Researchers from the CDC have found that HIV testing increased among gay, bisexual and other men who have sex with men from 2008 to 2011.
“These differential increases in recent HIV testing coincided with the implementation of CDC’s Expanded Testing Initiative, in time, by location and by population of interest,” the researchers wrote in Clinical Infectious Diseases. “These data suggest that CDC’s efforts to increase HIV testing among key populations at high risk for HIV might be having a measurable population-level impact.”
The Expanded Testing Initiative (ETI) was launched in 2007 to facilitate HIV diagnosis and linkage to care for blacks, and was meant to increase HIV testing in 25 jurisdictions with high AIDS burdens. Using data from the National HIV Behavioral Surveillance (NHBS), the researchers evaluated HIV testing history among MSM in 20 cities, 17 of which were also jurisdictions of the ETI.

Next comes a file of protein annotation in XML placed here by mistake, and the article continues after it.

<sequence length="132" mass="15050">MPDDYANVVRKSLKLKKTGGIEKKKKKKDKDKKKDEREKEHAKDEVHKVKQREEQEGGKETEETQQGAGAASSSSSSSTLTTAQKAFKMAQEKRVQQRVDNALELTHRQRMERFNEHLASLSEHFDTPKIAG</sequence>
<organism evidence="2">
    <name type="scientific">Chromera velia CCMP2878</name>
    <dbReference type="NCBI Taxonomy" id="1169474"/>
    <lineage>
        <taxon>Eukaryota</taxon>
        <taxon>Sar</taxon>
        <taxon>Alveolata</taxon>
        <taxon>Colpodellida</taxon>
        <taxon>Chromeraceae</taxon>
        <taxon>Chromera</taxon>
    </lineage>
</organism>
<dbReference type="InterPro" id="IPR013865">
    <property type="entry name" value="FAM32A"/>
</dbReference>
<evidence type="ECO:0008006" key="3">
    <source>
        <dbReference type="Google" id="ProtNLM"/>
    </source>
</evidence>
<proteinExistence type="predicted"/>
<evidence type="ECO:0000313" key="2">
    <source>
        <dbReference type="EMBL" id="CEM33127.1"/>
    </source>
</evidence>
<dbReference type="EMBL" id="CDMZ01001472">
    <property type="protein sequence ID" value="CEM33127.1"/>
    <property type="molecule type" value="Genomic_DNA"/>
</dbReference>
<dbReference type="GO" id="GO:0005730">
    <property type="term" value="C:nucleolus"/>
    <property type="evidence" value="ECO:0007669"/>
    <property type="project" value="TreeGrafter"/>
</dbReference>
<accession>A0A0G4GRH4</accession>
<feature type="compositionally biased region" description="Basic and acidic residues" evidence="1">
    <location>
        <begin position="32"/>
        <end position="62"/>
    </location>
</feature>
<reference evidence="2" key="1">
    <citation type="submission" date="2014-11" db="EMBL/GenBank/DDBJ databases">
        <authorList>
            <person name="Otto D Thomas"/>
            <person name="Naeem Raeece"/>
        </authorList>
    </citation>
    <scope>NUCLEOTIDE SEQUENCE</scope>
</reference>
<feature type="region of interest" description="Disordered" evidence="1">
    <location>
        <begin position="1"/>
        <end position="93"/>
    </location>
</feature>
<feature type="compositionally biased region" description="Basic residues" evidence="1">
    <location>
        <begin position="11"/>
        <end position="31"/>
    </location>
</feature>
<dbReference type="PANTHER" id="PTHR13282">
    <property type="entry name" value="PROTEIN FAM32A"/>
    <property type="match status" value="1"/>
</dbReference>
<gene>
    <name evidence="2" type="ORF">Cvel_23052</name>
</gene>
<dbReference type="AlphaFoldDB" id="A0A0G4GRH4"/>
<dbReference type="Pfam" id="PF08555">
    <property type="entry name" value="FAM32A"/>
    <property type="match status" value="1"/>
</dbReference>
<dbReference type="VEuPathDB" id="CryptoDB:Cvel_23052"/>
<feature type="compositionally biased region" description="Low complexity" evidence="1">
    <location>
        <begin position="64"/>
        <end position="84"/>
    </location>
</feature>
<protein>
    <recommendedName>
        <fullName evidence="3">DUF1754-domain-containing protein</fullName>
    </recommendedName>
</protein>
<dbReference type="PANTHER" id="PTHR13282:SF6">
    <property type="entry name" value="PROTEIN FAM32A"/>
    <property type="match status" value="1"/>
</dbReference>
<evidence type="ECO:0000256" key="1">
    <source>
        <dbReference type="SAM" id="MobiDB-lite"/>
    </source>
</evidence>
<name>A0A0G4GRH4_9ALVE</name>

Among the ETI cities, there was a significant increase in recent HIV testing, from 64% to 69% (adjusted prevalence ratio=1.08; 95% CI, 1.06-1.11), but not in the three non-ETI cities. Among the ETI cities, the increase in HIV testing was greatest among black MSM (14%) and MSM of multiple/other races (19%). In non-ETI cities, recent HIV testing did not increase for any racial/ethnic group except for MSM of multiple/other races, which had a small sample size.
“Increases in recent HIV testing among populations most affected by HIV are encouraging,” the researchers wrote. “Nevertheless, even in 2011 in NHBS cities located in ETI jurisdictions, 31% of the MSM participating in NHBS had not been tested for HIV during the previous 12 months. Continued and expanded efforts are needed to ensure that more people with HIV know their status and are linked to care and treatment, according to current CDC recommendations.”
Disclosure: The researchers report no relevant financial disclosures.